Minister of Economic Affairs and Infrastructure Taavi Aas (Center) said a compromise proposal made by the European Commission regarding Belarusian Astravyets nuclear power plant recommends stricter safety measures but does not rule out buying electricity from third countries.
Aas said after a meeting of the European Commission on Tuesday: "Discussions have now reached a point, where conditions on which trading can continue are being discussed. That means that nuclear safety, Astravyets power plant safety, and on what conditions electricity trading with third countries can continue, are being talked about."
He added: "The contents of the compromise proposal are largely that the European Nuclear Safety Regulators Group (ENSREG) should do a further assessment of Astravyets power plant."
The minister reiterated the argument is mostly between Latvia and Lithuania, as Prime Minister Jüri Ratas (Center) said on June 29.
The Lithuanian government has been against the construction of the power plant since it's inception and is now trying to lobby neighboring countries to boycott buying electricity from the plant. They have introduced a law that would rule out electricity trading from Astravyets, about 50 km from Vilnius. Electricity which reaches the Baltics does so through Latvia.
Aas said: "Estonia does not have any disagreements, we have largely accepted all proposals. Of course, Estonia is in a different situation than Latvia and Lithuania. But where the discussions have gotten to, I think they've improved over time because nuclear safety is important to us as well."
The economics affairs minister added the commission's proposal was amended and improved during Tuesday's meeting. "Both Latvia and Lithuania had to discuss the proposal and inform us if there could be an agreement. I hope this argument will end sometime."
He warned the other Baltic states: "We have always dealt with third country energy trade together with the other Baltic states. If there is no agreement, then the situation how we act as one, will change."
Aas confirmed the €700 million support package provided by the EU, to synchronize electricity grids with Continental Europe is still in the works.
The Baltic states are planning on synchronizing electricity grids with continental Europe by 2025 which should end the discussion of using Belarusian electricity. It is the period until then that is causing issues.
The Astravyets plant is nearing completion and lies only a few kilometers from the border with Lithuania. Both safety and environmental concerns have been raised about the plant in the past. The Lithuanian government has been against the construction of the power plant since it's inception.
Electricity from Astravyets power plant would reach Baltic markets through Latvia who buys electricity through the Russian grid. Lithuania sees the Astravyets plant as both environmentally unsafe and a potential way for the Russian Federation to pressure Belarus, which shares a border with both Lithuania and Latvia.
June 26 marked a historic incident in Baltic history, when Lithuanian president Gitanas Nauseda stood up the other heads of state by not attending a scheduled summit hosted by Estonian President Kersti Kaljulaid.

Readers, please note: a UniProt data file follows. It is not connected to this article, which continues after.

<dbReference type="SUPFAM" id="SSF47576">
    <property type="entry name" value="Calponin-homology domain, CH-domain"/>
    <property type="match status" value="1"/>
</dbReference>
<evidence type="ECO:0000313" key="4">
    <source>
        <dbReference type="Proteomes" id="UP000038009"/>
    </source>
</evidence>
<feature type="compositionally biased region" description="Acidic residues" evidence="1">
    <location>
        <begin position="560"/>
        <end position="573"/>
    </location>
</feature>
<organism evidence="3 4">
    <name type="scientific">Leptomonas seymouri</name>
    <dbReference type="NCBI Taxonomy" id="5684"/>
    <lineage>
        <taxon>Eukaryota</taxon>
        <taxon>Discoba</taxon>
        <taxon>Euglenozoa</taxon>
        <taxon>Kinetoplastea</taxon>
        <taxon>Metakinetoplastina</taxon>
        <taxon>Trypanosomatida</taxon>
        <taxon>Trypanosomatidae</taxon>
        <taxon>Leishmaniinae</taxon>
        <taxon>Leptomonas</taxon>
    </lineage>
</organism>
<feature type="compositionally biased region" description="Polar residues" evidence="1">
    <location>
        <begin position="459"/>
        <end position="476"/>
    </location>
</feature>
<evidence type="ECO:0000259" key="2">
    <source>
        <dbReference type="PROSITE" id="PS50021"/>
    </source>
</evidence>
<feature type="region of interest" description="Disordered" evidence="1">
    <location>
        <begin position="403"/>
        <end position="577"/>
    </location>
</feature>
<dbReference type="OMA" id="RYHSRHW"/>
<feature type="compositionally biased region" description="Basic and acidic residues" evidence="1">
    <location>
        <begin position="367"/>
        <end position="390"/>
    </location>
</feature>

This is reportedly the first time a Baltic head of state has given the meeting, an annual tradition dating back to 1991 and independence, a miss, at least due to political reasons.
Member of Latvian parliament: Lithuania's complaints regarding Astravyets are absurd
Although it has not been voted on and formalized, the stance of Latvia's coalition seems to be that Lithuanians are pressuring their stances upon them and do not consider the production capacity and supply security of Latvia, ETV's daily affairs show "Aktuaalne kaamera" (AK) reported on Tuesday.
The needs of Latvia would not be met by only electricity produced in the country and Lithuania knows it. They have also been made aware that the connections allowing Latvia to abandon trading with Russia are not ready.
Rihards Kols, Chairman of the Foreign Affairs Committee of the Saeima (the Latvian parliament - ed.), told AK: "Lithuania has reproached their two Baltic brothers that they are not in solidarity with them, that we are not united. I could ask them - did Lithuanian colleagues from parliament or government consult with Estonian and Latvian colleagues when they approved a law in 2018 that they would stop energy trading with third countries?"
Kols added Latvia understands Lithuania's problem with the power plant's location. But whether the Baltic states like it or not, the power plant will be ready soon and the International Atomic Energy Agency needs to monitor its safety.
Latvian President Egils Levits has said security is the main issue, Latvian Minister of Economics Janis Vitenbergs said if electricity trading with Russia is stopped, it would mark a major increase in electricity prices.
Kols said: "The Lithuanian side has not presented a proposal which they consider an alternative, compensating for deficit and damages? They passed the law in 2018 in full capacity. They've not offered any solutions."
The so-called "anti-Astravyets law" declares the Astravyets plant a threat to national security, environment and public health. The government later approved an action plan for blocking electricity imports from the plant.
Dzintars Kaulinš, Deputy State Secretary of Latvian Ministry of Economics, said: "We have been dealing with this question for more than half a year. We have been trying to find a compromise with the help of experts since autumn of last year."
Kols added that: "Complaints made by Lithuania to Latvia, saying that Latvia is in support of the power plant's nuclear reactor, are absurd."
Editor: Kristjan Kallaste